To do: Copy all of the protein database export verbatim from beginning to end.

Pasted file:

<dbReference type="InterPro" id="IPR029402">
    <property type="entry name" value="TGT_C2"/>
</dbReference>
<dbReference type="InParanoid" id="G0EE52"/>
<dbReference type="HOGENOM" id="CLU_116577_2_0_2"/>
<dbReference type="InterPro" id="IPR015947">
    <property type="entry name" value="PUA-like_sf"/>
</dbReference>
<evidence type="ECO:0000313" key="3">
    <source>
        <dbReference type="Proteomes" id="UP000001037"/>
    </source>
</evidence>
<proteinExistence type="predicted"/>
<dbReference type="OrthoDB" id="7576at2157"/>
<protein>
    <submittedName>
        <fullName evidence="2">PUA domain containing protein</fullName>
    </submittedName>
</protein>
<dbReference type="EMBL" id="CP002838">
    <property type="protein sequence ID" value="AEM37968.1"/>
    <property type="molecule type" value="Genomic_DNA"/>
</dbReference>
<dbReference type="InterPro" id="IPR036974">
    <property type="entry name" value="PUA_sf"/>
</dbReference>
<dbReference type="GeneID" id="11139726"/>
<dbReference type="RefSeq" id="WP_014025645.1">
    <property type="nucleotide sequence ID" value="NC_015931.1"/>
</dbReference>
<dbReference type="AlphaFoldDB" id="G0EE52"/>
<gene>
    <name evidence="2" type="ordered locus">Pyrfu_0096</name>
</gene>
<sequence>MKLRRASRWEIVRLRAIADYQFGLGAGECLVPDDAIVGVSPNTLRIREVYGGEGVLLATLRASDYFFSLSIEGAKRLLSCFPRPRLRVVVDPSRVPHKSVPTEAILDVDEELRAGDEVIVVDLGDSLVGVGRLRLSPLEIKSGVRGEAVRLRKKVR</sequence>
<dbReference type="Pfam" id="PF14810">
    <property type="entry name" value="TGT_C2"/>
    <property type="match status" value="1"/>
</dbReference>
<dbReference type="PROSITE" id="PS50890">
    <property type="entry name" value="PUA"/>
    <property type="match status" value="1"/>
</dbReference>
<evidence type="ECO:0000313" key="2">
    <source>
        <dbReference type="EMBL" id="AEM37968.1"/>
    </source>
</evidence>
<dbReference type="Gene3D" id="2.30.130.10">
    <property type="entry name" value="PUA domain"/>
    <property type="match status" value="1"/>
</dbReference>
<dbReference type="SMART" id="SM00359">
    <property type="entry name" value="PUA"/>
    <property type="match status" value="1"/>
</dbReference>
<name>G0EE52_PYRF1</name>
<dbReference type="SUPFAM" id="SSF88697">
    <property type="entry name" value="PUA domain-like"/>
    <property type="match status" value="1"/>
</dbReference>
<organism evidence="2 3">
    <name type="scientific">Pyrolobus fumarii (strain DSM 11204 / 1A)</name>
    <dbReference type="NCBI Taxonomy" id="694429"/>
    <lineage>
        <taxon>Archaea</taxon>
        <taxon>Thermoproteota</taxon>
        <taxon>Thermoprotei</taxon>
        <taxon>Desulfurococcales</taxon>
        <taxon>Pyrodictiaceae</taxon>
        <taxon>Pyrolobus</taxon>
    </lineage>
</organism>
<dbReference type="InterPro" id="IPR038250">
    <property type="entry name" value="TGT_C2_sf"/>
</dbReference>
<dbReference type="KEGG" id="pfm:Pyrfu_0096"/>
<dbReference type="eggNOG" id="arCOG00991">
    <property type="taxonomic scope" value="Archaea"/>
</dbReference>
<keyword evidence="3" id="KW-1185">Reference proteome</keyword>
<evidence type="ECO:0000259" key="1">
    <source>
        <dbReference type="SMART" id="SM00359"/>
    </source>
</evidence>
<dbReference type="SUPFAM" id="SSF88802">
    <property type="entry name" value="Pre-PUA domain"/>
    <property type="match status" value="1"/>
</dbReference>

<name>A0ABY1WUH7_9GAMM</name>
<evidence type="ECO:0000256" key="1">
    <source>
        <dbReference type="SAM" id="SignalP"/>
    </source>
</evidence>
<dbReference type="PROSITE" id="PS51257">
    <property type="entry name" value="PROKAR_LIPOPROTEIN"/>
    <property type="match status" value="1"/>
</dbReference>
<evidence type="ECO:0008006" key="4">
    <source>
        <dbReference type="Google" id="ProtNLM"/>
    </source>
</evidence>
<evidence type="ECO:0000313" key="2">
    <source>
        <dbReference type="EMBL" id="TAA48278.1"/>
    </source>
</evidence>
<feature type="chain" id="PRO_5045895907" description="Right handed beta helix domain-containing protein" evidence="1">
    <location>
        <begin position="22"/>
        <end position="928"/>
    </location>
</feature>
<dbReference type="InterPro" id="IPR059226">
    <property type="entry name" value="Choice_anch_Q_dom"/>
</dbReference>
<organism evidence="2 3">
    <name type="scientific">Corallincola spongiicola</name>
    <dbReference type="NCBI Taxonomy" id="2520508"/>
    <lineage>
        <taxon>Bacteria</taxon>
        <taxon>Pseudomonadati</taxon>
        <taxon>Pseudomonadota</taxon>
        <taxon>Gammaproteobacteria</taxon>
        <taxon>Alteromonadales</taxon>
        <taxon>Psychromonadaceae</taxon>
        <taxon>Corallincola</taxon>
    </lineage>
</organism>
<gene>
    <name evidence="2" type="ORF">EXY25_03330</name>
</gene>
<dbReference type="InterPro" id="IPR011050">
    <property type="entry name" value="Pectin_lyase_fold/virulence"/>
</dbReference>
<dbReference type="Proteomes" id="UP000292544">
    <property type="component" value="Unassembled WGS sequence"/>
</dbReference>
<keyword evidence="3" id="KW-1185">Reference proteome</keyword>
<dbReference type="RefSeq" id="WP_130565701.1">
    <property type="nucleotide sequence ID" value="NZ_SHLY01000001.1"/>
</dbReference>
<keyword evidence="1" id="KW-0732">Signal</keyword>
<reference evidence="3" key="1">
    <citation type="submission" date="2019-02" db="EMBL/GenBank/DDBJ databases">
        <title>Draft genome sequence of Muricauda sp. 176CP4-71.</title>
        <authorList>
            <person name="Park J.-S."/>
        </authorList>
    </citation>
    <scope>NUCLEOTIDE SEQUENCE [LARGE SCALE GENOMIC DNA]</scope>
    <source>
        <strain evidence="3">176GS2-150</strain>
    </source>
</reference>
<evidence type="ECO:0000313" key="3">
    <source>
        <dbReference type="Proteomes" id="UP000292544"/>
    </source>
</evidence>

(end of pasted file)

<dbReference type="InterPro" id="IPR029402">
    <property type="entry name" value="TGT_C2"/>
</dbReference>
<dbReference type="InParanoid" id="G0EE52"/>
<dbReference type="HOGENOM" id="CLU_116577_2_0_2"/>
<dbReference type="InterPro" id="IPR015947">
    <property type="entry name" value="PUA-like_sf"/>
</dbReference>
<evidence type="ECO:0000313" key="3">
    <source>
        <dbReference type="Proteomes" id="UP000001037"/>
    </source>
</evidence>
<proteinExistence type="predicted"/>
<dbReference type="OrthoDB" id="7576at2157"/>
<protein>
    <submittedName>
        <fullName evidence="2">PUA domain containing protein</fullName>
    </submittedName>
</protein>
<dbReference type="EMBL" id="CP002838">
    <property type="protein sequence ID" value="AEM37968.1"/>
    <property type="molecule type" value="Genomic_DNA"/>
</dbReference>
<dbReference type="InterPro" id="IPR036974">
    <property type="entry name" value="PUA_sf"/>
</dbReference>
<dbReference type="GeneID" id="11139726"/>
<dbReference type="RefSeq" id="WP_014025645.1">
    <property type="nucleotide sequence ID" value="NC_015931.1"/>
</dbReference>
<dbReference type="AlphaFoldDB" id="G0EE52"/>
<gene>
    <name evidence="2" type="ordered locus">Pyrfu_0096</name>
</gene>
<sequence>MKLRRASRWEIVRLRAIADYQFGLGAGECLVPDDAIVGVSPNTLRIREVYGGEGVLLATLRASDYFFSLSIEGAKRLLSCFPRPRLRVVVDPSRVPHKSVPTEAILDVDEELRAGDEVIVVDLGDSLVGVGRLRLSPLEIKSGVRGEAVRLRKKVR</sequence>
<dbReference type="Pfam" id="PF14810">
    <property type="entry name" value="TGT_C2"/>
    <property type="match status" value="1"/>
</dbReference>
<dbReference type="PROSITE" id="PS50890">
    <property type="entry name" value="PUA"/>
    <property type="match status" value="1"/>
</dbReference>
<evidence type="ECO:0000313" key="2">
    <source>
        <dbReference type="EMBL" id="AEM37968.1"/>
    </source>
</evidence>
<dbReference type="Gene3D" id="2.30.130.10">
    <property type="entry name" value="PUA domain"/>
    <property type="match status" value="1"/>
</dbReference>
<dbReference type="SMART" id="SM00359">
    <property type="entry name" value="PUA"/>
    <property type="match status" value="1"/>
</dbReference>
<name>G0EE52_PYRF1</name>
<dbReference type="SUPFAM" id="SSF88697">
    <property type="entry name" value="PUA domain-like"/>
    <property type="match status" value="1"/>
</dbReference>
<organism evidence="2 3">
    <name type="scientific">Pyrolobus fumarii (strain DSM 11204 / 1A)</name>
    <dbReference type="NCBI Taxonomy" id="694429"/>
    <lineage>
        <taxon>Archaea</taxon>
        <taxon>Thermoproteota</taxon>
        <taxon>Thermoprotei</taxon>
        <taxon>Desulfurococcales</taxon>
        <taxon>Pyrodictiaceae</taxon>
        <taxon>Pyrolobus</taxon>
    </lineage>
</organism>
<dbReference type="InterPro" id="IPR038250">
    <property type="entry name" value="TGT_C2_sf"/>
</dbReference>
<dbReference type="KEGG" id="pfm:Pyrfu_0096"/>
<dbReference type="eggNOG" id="arCOG00991">
    <property type="taxonomic scope" value="Archaea"/>
</dbReference>
<keyword evidence="3" id="KW-1185">Reference proteome</keyword>
<evidence type="ECO:0000259" key="1">
    <source>
        <dbReference type="SMART" id="SM00359"/>
    </source>
</evidence>
<dbReference type="SUPFAM" id="SSF88802">
    <property type="entry name" value="Pre-PUA domain"/>
    <property type="match status" value="1"/>
</dbReference>

<name>A0ABY1WUH7_9GAMM</name>
<evidence type="ECO:0000256" key="1">
    <source>
        <dbReference type="SAM" id="SignalP"/>
    </source>
</evidence>
<dbReference type="PROSITE" id="PS51257">
    <property type="entry name" value="PROKAR_LIPOPROTEIN"/>
    <property type="match status" value="1"/>
</dbReference>
<evidence type="ECO:0008006" key="4">
    <source>
        <dbReference type="Google" id="ProtNLM"/>
    </source>
</evidence>
<evidence type="ECO:0000313" key="2">
    <source>
        <dbReference type="EMBL" id="TAA48278.1"/>
    </source>
</evidence>
<feature type="chain" id="PRO_5045895907" description="Right handed beta helix domain-containing protein" evidence="1">
    <location>
        <begin position="22"/>
        <end position="928"/>
    </location>
</feature>
<dbReference type="InterPro" id="IPR059226">
    <property type="entry name" value="Choice_anch_Q_dom"/>
</dbReference>
<organism evidence="2 3">
    <name type="scientific">Corallincola spongiicola</name>
    <dbReference type="NCBI Taxonomy" id="2520508"/>
    <lineage>
        <taxon>Bacteria</taxon>
        <taxon>Pseudomonadati</taxon>
        <taxon>Pseudomonadota</taxon>
        <taxon>Gammaproteobacteria</taxon>
        <taxon>Alteromonadales</taxon>
        <taxon>Psychromonadaceae</taxon>
        <taxon>Corallincola</taxon>
    </lineage>
</organism>
<gene>
    <name evidence="2" type="ORF">EXY25_03330</name>
</gene>
<dbReference type="InterPro" id="IPR011050">
    <property type="entry name" value="Pectin_lyase_fold/virulence"/>
</dbReference>
<dbReference type="Proteomes" id="UP000292544">
    <property type="component" value="Unassembled WGS sequence"/>
</dbReference>
<keyword evidence="3" id="KW-1185">Reference proteome</keyword>
<dbReference type="RefSeq" id="WP_130565701.1">
    <property type="nucleotide sequence ID" value="NZ_SHLY01000001.1"/>
</dbReference>
<keyword evidence="1" id="KW-0732">Signal</keyword>
<reference evidence="3" key="1">
    <citation type="submission" date="2019-02" db="EMBL/GenBank/DDBJ databases">
        <title>Draft genome sequence of Muricauda sp. 176CP4-71.</title>
        <authorList>
            <person name="Park J.-S."/>
        </authorList>
    </citation>
    <scope>NUCLEOTIDE SEQUENCE [LARGE SCALE GENOMIC DNA]</scope>
    <source>
        <strain evidence="3">176GS2-150</strain>
    </source>
</reference>
<evidence type="ECO:0000313" key="3">
    <source>
        <dbReference type="Proteomes" id="UP000292544"/>
    </source>
</evidence>